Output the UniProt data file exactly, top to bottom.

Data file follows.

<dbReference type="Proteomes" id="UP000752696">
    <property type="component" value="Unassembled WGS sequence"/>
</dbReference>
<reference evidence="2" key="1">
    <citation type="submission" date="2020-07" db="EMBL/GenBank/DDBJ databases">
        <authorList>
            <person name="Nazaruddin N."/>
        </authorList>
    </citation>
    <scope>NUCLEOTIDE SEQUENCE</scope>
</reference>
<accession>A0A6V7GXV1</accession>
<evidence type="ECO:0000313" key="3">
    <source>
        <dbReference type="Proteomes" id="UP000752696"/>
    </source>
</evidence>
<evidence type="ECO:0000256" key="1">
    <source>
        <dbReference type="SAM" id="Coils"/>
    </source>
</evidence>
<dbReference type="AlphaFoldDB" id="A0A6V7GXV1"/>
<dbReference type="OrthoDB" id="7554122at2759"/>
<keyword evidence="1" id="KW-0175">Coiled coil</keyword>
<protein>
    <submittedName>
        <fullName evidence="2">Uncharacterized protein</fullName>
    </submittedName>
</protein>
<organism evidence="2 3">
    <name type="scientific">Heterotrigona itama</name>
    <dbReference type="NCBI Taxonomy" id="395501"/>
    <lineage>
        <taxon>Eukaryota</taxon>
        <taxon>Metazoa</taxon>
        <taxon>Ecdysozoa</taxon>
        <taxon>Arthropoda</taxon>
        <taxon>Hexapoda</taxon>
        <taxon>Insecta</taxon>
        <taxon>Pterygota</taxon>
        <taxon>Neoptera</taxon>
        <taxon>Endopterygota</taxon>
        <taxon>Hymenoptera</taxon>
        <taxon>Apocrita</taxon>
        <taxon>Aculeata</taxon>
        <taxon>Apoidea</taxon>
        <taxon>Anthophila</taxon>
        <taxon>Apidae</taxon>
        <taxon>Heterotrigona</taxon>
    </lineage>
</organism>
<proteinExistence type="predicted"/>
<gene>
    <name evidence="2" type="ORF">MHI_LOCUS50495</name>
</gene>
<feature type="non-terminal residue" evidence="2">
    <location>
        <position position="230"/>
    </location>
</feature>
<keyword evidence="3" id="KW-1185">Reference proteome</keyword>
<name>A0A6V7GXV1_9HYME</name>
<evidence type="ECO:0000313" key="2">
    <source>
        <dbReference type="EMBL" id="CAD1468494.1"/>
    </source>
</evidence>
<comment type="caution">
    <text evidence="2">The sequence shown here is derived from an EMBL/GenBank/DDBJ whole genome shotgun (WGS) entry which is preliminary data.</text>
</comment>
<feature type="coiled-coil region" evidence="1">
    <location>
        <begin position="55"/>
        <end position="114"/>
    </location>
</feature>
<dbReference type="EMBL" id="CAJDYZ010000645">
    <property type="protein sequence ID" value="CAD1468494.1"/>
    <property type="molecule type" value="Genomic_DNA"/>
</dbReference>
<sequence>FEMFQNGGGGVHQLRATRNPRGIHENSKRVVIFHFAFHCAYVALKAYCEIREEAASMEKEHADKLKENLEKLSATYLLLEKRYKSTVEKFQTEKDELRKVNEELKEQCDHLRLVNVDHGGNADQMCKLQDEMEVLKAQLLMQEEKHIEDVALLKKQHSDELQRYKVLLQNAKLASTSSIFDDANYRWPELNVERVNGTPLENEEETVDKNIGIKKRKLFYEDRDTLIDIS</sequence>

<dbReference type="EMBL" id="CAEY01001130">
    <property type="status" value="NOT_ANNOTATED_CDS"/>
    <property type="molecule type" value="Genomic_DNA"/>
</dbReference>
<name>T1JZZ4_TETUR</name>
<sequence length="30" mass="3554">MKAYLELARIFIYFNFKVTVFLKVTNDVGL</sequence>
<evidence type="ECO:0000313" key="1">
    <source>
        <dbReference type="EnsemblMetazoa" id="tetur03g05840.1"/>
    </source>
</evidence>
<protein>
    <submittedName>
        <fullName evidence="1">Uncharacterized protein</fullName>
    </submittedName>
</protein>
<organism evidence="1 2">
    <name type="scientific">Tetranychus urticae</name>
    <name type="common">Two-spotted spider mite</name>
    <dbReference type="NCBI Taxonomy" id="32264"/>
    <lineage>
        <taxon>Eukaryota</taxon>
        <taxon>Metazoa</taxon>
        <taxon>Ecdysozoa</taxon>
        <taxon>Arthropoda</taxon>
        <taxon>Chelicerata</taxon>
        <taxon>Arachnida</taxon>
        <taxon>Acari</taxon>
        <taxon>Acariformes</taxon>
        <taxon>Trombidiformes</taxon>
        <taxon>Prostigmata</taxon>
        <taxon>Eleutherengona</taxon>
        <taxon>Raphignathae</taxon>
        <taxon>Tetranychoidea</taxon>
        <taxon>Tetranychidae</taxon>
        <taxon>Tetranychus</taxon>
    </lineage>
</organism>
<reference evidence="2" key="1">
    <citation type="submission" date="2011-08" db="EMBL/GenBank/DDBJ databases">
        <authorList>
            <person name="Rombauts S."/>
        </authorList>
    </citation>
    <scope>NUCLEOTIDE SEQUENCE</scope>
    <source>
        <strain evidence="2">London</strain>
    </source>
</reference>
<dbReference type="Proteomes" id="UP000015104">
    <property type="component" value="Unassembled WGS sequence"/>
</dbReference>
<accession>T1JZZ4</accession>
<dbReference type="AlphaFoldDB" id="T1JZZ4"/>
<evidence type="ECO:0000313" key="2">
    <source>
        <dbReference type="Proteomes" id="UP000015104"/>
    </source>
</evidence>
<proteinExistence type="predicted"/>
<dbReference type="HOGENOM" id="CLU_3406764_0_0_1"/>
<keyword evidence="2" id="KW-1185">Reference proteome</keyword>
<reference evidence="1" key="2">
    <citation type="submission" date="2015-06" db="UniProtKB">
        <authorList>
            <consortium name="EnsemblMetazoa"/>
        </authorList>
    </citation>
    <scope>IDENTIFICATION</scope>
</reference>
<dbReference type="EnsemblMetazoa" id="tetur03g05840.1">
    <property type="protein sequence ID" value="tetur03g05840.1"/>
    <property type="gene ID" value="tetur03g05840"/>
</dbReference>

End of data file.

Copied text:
<dbReference type="Proteomes" id="UP000752696">
    <property type="component" value="Unassembled WGS sequence"/>
</dbReference>
<reference evidence="2" key="1">
    <citation type="submission" date="2020-07" db="EMBL/GenBank/DDBJ databases">
        <authorList>
            <person name="Nazaruddin N."/>
        </authorList>
    </citation>
    <scope>NUCLEOTIDE SEQUENCE</scope>
</reference>
<accession>A0A6V7GXV1</accession>
<evidence type="ECO:0000313" key="3">
    <source>
        <dbReference type="Proteomes" id="UP000752696"/>
    </source>
</evidence>
<evidence type="ECO:0000256" key="1">
    <source>
        <dbReference type="SAM" id="Coils"/>
    </source>
</evidence>
<dbReference type="AlphaFoldDB" id="A0A6V7GXV1"/>
<dbReference type="OrthoDB" id="7554122at2759"/>
<keyword evidence="1" id="KW-0175">Coiled coil</keyword>
<protein>
    <submittedName>
        <fullName evidence="2">Uncharacterized protein</fullName>
    </submittedName>
</protein>
<organism evidence="2 3">
    <name type="scientific">Heterotrigona itama</name>
    <dbReference type="NCBI Taxonomy" id="395501"/>
    <lineage>
        <taxon>Eukaryota</taxon>
        <taxon>Metazoa</taxon>
        <taxon>Ecdysozoa</taxon>
        <taxon>Arthropoda</taxon>
        <taxon>Hexapoda</taxon>
        <taxon>Insecta</taxon>
        <taxon>Pterygota</taxon>
        <taxon>Neoptera</taxon>
        <taxon>Endopterygota</taxon>
        <taxon>Hymenoptera</taxon>
        <taxon>Apocrita</taxon>
        <taxon>Aculeata</taxon>
        <taxon>Apoidea</taxon>
        <taxon>Anthophila</taxon>
        <taxon>Apidae</taxon>
        <taxon>Heterotrigona</taxon>
    </lineage>
</organism>
<proteinExistence type="predicted"/>
<gene>
    <name evidence="2" type="ORF">MHI_LOCUS50495</name>
</gene>
<feature type="non-terminal residue" evidence="2">
    <location>
        <position position="230"/>
    </location>
</feature>
<keyword evidence="3" id="KW-1185">Reference proteome</keyword>
<name>A0A6V7GXV1_9HYME</name>
<evidence type="ECO:0000313" key="2">
    <source>
        <dbReference type="EMBL" id="CAD1468494.1"/>
    </source>
</evidence>
<comment type="caution">
    <text evidence="2">The sequence shown here is derived from an EMBL/GenBank/DDBJ whole genome shotgun (WGS) entry which is preliminary data.</text>
</comment>
<feature type="coiled-coil region" evidence="1">
    <location>
        <begin position="55"/>
        <end position="114"/>
    </location>
</feature>
<dbReference type="EMBL" id="CAJDYZ010000645">
    <property type="protein sequence ID" value="CAD1468494.1"/>
    <property type="molecule type" value="Genomic_DNA"/>
</dbReference>
<sequence>FEMFQNGGGGVHQLRATRNPRGIHENSKRVVIFHFAFHCAYVALKAYCEIREEAASMEKEHADKLKENLEKLSATYLLLEKRYKSTVEKFQTEKDELRKVNEELKEQCDHLRLVNVDHGGNADQMCKLQDEMEVLKAQLLMQEEKHIEDVALLKKQHSDELQRYKVLLQNAKLASTSSIFDDANYRWPELNVERVNGTPLENEEETVDKNIGIKKRKLFYEDRDTLIDIS</sequence>

<dbReference type="EMBL" id="CAEY01001130">
    <property type="status" value="NOT_ANNOTATED_CDS"/>
    <property type="molecule type" value="Genomic_DNA"/>
</dbReference>
<name>T1JZZ4_TETUR</name>
<sequence length="30" mass="3554">MKAYLELARIFIYFNFKVTVFLKVTNDVGL</sequence>
<evidence type="ECO:0000313" key="1">
    <source>
        <dbReference type="EnsemblMetazoa" id="tetur03g05840.1"/>
    </source>
</evidence>
<protein>
    <submittedName>
        <fullName evidence="1">Uncharacterized protein</fullName>
    </submittedName>
</protein>
<organism evidence="1 2">
    <name type="scientific">Tetranychus urticae</name>
    <name type="common">Two-spotted spider mite</name>
    <dbReference type="NCBI Taxonomy" id="32264"/>
    <lineage>
        <taxon>Eukaryota</taxon>
        <taxon>Metazoa</taxon>
        <taxon>Ecdysozoa</taxon>
        <taxon>Arthropoda</taxon>
        <taxon>Chelicerata</taxon>
        <taxon>Arachnida</taxon>
        <taxon>Acari</taxon>
        <taxon>Acariformes</taxon>
        <taxon>Trombidiformes</taxon>
        <taxon>Prostigmata</taxon>
        <taxon>Eleutherengona</taxon>
        <taxon>Raphignathae</taxon>
        <taxon>Tetranychoidea</taxon>
        <taxon>Tetranychidae</taxon>
        <taxon>Tetranychus</taxon>
    </lineage>
</organism>
<reference evidence="2" key="1">
    <citation type="submission" date="2011-08" db="EMBL/GenBank/DDBJ databases">
        <authorList>
            <person name="Rombauts S."/>
        </authorList>
    </citation>
    <scope>NUCLEOTIDE SEQUENCE</scope>
    <source>
        <strain evidence="2">London</strain>
    </source>
</reference>
<dbReference type="Proteomes" id="UP000015104">
    <property type="component" value="Unassembled WGS sequence"/>
</dbReference>
<accession>T1JZZ4</accession>
<dbReference type="AlphaFoldDB" id="T1JZZ4"/>
<evidence type="ECO:0000313" key="2">
    <source>
        <dbReference type="Proteomes" id="UP000015104"/>
    </source>
</evidence>
<proteinExistence type="predicted"/>
<dbReference type="HOGENOM" id="CLU_3406764_0_0_1"/>
<keyword evidence="2" id="KW-1185">Reference proteome</keyword>
<reference evidence="1" key="2">
    <citation type="submission" date="2015-06" db="UniProtKB">
        <authorList>
            <consortium name="EnsemblMetazoa"/>
        </authorList>
    </citation>
    <scope>IDENTIFICATION</scope>
</reference>
<dbReference type="EnsemblMetazoa" id="tetur03g05840.1">
    <property type="protein sequence ID" value="tetur03g05840.1"/>
    <property type="gene ID" value="tetur03g05840"/>
</dbReference>